Doing your duty

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By Legal Futures

12 May 2010


Jury: should you instruct a barrister you don't want to look better in court?

Q. I am acting for a client who has been charged with rape. I was proposing to instruct our usual barrister, a man with a great deal of experience. However, the client is insisting that we instruct a woman since he thinks that will play better with the jury. Am I obliged to accept this instruction?

A. As a general rule, you must comply with your client’s instructions unless to do so would involve you in a breach of the law or a breach of the rules of professional conduct (see rule 2.01 of the Solicitors’ Code of Conduct 2007).

If you refer to rule 6.01 of the code, you will see that you must not, in your professional dealings with others (which includes other lawyers), discriminate against them on various grounds, which includes discrimination on the grounds of their sex. You should explain to your client why you cannot comply with this instruction, but if he refuses to change it, you will have to cease acting.  See rule 6, guidance notes 15 & 16.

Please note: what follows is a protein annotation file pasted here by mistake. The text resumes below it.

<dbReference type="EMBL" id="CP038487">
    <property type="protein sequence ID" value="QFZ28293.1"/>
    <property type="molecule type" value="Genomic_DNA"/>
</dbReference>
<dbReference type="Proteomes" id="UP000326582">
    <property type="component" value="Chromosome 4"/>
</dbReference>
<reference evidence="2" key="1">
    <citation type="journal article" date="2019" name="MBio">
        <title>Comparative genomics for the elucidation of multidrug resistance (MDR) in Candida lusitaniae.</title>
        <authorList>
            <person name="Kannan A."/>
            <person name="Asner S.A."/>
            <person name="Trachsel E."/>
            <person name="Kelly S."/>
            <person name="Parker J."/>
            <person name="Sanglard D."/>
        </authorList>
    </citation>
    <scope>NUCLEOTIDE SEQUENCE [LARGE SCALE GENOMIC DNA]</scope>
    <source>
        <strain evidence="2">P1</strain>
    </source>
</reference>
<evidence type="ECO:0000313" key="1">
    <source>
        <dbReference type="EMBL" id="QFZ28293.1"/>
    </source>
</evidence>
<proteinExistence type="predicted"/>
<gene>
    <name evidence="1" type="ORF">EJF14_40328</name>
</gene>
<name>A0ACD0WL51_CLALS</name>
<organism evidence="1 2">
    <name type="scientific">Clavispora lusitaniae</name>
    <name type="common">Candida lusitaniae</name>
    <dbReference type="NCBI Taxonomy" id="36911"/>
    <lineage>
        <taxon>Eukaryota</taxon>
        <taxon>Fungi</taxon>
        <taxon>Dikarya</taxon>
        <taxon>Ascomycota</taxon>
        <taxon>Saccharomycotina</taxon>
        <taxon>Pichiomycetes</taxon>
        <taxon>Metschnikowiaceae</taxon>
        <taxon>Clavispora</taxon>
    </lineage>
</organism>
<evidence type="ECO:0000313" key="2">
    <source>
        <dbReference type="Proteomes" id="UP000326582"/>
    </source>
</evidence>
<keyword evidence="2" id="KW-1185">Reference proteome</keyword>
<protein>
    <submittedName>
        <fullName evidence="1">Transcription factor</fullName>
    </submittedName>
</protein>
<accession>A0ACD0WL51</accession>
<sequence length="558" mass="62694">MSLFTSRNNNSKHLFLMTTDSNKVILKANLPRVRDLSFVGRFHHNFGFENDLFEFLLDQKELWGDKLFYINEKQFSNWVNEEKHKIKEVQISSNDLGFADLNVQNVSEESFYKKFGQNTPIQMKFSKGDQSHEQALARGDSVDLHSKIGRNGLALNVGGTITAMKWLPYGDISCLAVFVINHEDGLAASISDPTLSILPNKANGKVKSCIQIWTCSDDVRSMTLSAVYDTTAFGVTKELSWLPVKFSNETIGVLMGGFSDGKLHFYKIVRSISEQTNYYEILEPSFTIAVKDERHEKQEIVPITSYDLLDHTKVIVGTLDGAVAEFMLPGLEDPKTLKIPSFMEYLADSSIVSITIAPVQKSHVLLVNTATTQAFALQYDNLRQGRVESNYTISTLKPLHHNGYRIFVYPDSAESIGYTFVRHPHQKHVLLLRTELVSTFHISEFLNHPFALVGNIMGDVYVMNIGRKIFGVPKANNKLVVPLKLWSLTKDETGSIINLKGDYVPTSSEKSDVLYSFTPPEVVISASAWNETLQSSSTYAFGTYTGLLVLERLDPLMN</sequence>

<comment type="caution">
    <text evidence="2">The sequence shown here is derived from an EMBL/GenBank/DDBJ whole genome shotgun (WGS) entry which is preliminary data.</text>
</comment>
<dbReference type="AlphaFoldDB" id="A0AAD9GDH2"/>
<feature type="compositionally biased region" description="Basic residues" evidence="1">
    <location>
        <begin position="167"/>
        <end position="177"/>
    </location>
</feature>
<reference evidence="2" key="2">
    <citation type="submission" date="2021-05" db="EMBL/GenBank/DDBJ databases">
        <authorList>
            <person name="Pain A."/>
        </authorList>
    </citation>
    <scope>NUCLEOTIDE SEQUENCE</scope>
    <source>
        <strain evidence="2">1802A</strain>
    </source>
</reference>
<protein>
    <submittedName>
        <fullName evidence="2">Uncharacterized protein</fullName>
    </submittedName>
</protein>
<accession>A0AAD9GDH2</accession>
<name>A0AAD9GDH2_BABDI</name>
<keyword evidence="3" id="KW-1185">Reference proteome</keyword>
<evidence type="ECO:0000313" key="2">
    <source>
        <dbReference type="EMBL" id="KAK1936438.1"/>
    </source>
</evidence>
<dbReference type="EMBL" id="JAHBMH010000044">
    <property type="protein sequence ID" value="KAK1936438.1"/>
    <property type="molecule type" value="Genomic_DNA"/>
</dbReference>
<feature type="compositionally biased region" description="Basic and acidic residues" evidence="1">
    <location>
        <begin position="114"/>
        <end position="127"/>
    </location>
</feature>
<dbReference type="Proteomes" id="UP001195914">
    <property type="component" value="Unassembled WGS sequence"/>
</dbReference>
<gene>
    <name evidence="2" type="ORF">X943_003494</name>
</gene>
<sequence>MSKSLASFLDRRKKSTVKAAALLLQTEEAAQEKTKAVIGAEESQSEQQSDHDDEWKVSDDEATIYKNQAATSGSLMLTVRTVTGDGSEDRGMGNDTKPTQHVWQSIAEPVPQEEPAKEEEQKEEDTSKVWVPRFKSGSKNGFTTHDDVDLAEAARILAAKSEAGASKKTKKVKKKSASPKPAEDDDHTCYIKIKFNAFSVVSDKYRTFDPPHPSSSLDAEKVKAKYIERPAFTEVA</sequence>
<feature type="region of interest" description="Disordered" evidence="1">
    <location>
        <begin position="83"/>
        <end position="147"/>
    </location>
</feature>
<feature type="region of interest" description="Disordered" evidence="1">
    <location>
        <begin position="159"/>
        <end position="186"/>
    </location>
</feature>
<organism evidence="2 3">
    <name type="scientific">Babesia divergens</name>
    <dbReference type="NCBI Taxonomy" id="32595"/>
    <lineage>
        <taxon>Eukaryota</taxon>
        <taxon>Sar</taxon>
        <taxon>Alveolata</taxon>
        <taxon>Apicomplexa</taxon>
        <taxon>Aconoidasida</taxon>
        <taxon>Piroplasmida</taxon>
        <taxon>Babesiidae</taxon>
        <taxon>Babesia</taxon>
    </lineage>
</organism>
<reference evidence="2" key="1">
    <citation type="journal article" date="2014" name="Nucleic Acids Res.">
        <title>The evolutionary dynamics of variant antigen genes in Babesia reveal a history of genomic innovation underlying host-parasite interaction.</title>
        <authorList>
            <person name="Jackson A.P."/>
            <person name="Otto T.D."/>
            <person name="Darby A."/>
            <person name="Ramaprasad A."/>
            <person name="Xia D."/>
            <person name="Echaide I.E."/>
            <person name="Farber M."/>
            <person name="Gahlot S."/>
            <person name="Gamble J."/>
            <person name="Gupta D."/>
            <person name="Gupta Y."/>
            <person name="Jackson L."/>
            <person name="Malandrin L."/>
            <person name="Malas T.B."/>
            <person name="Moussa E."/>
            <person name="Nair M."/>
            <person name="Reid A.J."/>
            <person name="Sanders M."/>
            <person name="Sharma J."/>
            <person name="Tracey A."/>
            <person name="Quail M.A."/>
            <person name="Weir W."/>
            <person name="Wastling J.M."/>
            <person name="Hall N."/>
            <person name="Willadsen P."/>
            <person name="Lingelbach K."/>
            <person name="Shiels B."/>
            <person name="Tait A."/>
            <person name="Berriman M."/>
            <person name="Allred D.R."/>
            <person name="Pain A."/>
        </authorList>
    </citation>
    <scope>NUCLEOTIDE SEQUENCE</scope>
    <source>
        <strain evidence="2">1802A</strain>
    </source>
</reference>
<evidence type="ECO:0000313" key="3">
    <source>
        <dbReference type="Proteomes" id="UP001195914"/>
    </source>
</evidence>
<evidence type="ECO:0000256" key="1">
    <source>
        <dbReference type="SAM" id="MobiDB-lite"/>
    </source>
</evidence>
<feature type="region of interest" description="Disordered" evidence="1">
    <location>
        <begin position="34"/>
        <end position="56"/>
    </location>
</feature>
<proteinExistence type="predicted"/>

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Make your mark: Personal branding for barristers

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A recent Legal Futures article reported that the number complaints involving use of social media by barristers is increasing. The BSB have warned that “as social media and the internet become more prominent in our daily lives, there is an increasing need for barristers to be very careful about what they post whether in their professional or personal lives”. While inappropriate use of social media isn’t anything new, what struck me when reading that paragraph is that, for barristers, I would argue, there shouldn’t be a defining line between the personal and professional. As a barrister, you are your own USP, your personal brand is everything.

August 17th, 2017